Plant Selection; choose the right plants for the landscape

Good plant selection is critical to the success of any planting design. There are two main areas of plant selection. These are firstly, choosing the right plant species or cultivar for your requirements, and secondly, ensuring that once you have decided which plants you want to grow, that you choose healthy, good quality specimens of those plants.




When you decide to use a plant in a garden, you should consider the following:

Pre-planning Considerations

This includes the site characteristics, such as slope and soil type, as well as the location of services and buildings, local by-laws and the owners preferences (e.g. theme, colours).


What particular task or tasks do you want the plant to fulfil. Shade, appearance, windbreak, hedge, screen, feature?

Climate Considerations

Which plants are best suited to the particular climatic conditions in your area. Bear in mind factors such as rainfall, temperature (maximum and minimums in particular), humidity and bushfires. Also consider microclimates that might exist or be created as the garden is constructed. Some isolated areas within tropical zones (such as mountain tops) may be subject to frost and snow.

Growth Characteristics

How big does the plant grow and how quickly, both in height and width; what shape does it form (upright, weeping, round, etc.); does it have invasive roots that are likely to lift footpaths or buildings or block drains; is it deciduous so that it provides shade in summer and allows light through in winter. Is the plant a potential weed, becoming invasive through such means as suckering, self layering, self seeding, etc. Is the plant fragrant, or perhaps has an offensive odour?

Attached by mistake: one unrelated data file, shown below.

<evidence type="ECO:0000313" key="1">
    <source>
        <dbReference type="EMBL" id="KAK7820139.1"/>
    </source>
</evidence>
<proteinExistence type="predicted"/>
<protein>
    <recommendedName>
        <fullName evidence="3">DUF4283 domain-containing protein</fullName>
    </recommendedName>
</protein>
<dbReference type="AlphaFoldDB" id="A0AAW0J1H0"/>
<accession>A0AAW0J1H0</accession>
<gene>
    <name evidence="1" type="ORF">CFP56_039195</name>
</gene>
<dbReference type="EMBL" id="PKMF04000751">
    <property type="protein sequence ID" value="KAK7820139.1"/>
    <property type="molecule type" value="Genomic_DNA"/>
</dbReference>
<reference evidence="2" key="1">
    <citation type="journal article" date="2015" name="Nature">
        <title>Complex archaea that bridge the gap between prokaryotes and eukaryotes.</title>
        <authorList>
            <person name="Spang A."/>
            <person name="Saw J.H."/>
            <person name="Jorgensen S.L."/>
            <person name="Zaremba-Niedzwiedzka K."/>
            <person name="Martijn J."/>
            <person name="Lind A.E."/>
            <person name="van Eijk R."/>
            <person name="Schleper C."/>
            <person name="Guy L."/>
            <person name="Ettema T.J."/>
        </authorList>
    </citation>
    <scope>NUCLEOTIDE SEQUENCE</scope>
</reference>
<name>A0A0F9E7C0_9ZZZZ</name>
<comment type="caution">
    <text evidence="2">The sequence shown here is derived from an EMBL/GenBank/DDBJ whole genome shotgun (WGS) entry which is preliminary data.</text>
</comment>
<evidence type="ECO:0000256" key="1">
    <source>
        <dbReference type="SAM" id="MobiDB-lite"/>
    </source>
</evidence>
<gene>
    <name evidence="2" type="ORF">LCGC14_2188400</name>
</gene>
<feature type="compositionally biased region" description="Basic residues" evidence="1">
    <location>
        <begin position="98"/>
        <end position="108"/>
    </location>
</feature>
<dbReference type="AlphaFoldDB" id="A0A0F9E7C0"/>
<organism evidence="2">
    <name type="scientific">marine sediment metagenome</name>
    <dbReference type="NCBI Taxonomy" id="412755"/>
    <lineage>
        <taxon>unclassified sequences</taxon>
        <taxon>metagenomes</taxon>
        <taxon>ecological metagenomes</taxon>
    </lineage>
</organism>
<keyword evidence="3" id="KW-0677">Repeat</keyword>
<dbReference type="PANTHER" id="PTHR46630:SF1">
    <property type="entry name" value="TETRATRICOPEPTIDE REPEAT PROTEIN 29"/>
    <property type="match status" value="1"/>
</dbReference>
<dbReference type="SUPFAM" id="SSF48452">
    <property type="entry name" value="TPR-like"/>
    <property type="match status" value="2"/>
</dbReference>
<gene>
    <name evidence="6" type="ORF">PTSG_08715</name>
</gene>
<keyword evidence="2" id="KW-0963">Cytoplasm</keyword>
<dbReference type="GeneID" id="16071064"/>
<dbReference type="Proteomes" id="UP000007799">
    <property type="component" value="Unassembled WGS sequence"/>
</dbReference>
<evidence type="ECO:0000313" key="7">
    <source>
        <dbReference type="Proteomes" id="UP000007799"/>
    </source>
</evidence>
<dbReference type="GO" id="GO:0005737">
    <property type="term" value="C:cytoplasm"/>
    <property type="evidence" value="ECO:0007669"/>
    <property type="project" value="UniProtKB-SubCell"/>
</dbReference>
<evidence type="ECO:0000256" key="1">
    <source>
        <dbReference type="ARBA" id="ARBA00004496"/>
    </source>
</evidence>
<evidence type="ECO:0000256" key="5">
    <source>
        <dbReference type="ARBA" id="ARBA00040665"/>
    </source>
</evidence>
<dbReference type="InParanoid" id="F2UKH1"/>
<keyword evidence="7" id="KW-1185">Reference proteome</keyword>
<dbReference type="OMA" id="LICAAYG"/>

How long is the plant likely to grow. Some trees may live for hundreds of years (e.g. Eucalypts, Figs), others only for 5 or 20 years (e.g. Acacias). Slow growing trees may take considerable time to provide protective shade for understorey plants. Quick growing trees may provide quick protection for other plants, but leave them exposed when they later die. In many cases short-lived protection may be an advantage, allowing less hardy plants to become well established before their protective cover dies out.


Do the plants have thorns or prickles that may cause injuries; can it cause an allergic reaction; are parts of it poisonous; is it likely to drop branches; is it likely to burn easily? Such considerations are particularly important if the garden is likely to be exposed to children - the owners own, their visiting grandchildren. etc.


Does the plant require pruning, staking, regular feeding? Does it drop leaves or fruit that may need to be swept or raked, or even removed form the tree for safety reasons (eg. Cannonball tree (Couroupita guianensis)).


Is it prone to attack from pests and diseases; is it readily affected by pollutants. Can it withstand harsh conditions, such as salty, coastal breezes, cyclonic winds, or hot, dry, summer winds?

Availability & Cost

Are the plants you are considering for your design, readily available? What do they cost? Are substitutes available?

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